Following the news that Japan’s economy has tipped into recession, Prime Minister Shinzo Abe has dissolved parliament and called for early elections, likely to be held next month.Abe has been pushing—and lent his name to—a grand scheme to restore Japan’s economic vitality after decades of stagnant growth and deflation. “Abenomics,” as it is known, has three “arrows”: massive quantitative easing, two rounds of value-added tax hikes, and deep structural reforms of the highly-regulated economy. In recognition of the current crisis, this week Abe also announced the postponement a second tax hike planned for October of next year, pledging to instate it in April of 2017 instead.The Wall Street Journal notes that though Abe is submitting his economic plan for public re-approval by calling this election and has “promised to resign if his ruling coalition loses its lower-house majority”, experts say he’s unlikely to do so. Whether or not the electorate makes its disapproval clear at the ballot box, this wobbly performance will shake the high hopes many had for Abenomics—and the Japanese weren’t alone in holding them.The revitalization of Japan’s economy would bolster its status as a great power in the Asia-Pacific, a position that the U.S. needs it to maintain. Not only is Tokyo the strongest American ally in the region, but it is also center of the U.S.-backed Pacific coalition designed to keep China’s ambitions in check. If Japan grows weaker, so too does that strategy.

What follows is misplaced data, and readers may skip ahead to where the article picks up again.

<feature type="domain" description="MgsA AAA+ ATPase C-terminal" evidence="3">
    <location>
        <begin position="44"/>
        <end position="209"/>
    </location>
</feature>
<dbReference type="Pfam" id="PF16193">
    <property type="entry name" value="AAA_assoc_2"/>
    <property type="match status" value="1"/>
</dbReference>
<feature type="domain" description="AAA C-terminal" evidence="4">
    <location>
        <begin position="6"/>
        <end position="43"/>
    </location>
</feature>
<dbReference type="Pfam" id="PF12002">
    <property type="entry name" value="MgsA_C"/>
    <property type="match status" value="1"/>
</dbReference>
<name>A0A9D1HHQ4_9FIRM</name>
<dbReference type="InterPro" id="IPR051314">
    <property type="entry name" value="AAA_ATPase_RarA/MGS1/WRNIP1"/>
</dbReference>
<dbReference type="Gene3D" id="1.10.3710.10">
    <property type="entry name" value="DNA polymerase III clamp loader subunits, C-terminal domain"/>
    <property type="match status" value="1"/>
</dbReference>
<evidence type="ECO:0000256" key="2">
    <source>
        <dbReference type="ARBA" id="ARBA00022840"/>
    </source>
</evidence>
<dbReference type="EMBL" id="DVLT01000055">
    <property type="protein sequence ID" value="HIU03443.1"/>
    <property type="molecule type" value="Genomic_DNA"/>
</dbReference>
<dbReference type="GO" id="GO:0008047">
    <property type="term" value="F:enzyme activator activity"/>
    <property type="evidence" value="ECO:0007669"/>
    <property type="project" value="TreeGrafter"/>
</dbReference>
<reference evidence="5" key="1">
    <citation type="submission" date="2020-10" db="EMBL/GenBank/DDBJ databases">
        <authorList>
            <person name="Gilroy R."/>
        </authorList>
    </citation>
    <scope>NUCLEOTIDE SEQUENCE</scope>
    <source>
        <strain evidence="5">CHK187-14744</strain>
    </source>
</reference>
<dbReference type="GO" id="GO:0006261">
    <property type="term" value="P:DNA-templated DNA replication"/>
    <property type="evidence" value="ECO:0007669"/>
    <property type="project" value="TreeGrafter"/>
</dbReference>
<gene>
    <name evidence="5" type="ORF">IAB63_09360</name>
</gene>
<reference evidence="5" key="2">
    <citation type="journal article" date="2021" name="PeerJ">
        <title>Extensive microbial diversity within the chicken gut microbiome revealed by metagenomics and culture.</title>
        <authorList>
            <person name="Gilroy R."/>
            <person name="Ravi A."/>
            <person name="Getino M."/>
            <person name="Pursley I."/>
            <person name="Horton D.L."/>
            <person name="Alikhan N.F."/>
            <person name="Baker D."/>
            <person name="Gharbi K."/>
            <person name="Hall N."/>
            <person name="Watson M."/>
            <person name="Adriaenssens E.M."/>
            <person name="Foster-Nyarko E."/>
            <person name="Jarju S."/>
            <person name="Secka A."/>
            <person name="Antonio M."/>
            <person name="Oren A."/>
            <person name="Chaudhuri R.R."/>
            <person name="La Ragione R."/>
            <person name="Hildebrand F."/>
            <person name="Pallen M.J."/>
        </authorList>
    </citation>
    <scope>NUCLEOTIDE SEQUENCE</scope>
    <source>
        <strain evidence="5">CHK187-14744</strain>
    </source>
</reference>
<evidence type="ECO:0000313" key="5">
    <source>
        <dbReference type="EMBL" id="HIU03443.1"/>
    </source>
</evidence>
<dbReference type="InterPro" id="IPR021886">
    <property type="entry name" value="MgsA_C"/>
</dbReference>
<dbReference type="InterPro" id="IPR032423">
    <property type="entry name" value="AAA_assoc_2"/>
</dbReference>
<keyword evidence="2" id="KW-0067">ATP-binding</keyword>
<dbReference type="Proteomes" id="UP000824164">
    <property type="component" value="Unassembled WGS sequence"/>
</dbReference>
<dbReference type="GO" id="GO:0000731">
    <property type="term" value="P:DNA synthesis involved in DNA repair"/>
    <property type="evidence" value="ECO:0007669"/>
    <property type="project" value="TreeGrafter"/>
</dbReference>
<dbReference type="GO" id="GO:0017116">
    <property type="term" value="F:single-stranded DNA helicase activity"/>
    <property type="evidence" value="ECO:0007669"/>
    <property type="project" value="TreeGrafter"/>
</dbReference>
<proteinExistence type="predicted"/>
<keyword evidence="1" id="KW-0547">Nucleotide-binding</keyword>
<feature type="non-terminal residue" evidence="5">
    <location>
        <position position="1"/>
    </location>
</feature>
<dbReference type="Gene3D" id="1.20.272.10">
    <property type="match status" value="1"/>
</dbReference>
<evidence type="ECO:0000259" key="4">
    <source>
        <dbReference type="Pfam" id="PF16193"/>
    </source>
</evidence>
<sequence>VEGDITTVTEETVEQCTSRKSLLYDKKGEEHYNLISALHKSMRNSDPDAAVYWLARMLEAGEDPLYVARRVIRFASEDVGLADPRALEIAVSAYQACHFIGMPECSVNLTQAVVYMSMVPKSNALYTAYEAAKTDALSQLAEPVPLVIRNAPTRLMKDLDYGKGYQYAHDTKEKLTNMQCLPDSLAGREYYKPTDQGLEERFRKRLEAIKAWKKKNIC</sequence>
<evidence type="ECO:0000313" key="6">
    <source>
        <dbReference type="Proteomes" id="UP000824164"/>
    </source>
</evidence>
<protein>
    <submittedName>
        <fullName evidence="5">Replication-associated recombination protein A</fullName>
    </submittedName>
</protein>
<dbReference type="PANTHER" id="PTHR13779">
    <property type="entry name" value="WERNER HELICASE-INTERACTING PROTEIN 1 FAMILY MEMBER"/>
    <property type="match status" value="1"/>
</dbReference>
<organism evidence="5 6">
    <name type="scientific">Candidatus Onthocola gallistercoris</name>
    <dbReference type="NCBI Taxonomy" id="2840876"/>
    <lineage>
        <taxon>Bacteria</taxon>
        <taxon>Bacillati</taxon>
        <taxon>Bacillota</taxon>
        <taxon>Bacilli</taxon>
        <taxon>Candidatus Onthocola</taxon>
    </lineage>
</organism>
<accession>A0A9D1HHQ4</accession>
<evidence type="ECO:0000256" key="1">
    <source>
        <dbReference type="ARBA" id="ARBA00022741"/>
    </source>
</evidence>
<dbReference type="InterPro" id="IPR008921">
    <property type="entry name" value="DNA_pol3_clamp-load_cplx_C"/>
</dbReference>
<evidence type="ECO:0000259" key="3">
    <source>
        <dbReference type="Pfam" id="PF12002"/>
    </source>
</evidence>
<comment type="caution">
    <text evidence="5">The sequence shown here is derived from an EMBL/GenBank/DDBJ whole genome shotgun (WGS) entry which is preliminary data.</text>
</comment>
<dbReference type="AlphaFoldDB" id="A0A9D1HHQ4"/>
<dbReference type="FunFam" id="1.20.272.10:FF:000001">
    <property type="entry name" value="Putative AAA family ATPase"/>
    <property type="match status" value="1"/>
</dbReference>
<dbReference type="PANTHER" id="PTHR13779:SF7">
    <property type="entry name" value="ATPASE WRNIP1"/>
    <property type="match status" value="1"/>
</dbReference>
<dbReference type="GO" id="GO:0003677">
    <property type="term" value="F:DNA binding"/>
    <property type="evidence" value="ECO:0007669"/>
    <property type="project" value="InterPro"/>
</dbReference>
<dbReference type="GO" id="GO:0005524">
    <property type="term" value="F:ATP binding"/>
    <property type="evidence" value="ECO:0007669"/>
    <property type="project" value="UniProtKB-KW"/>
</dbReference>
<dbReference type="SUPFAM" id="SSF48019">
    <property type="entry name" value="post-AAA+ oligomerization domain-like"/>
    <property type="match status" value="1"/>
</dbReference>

Wobbly AbenomicsAbe Calls Early Elections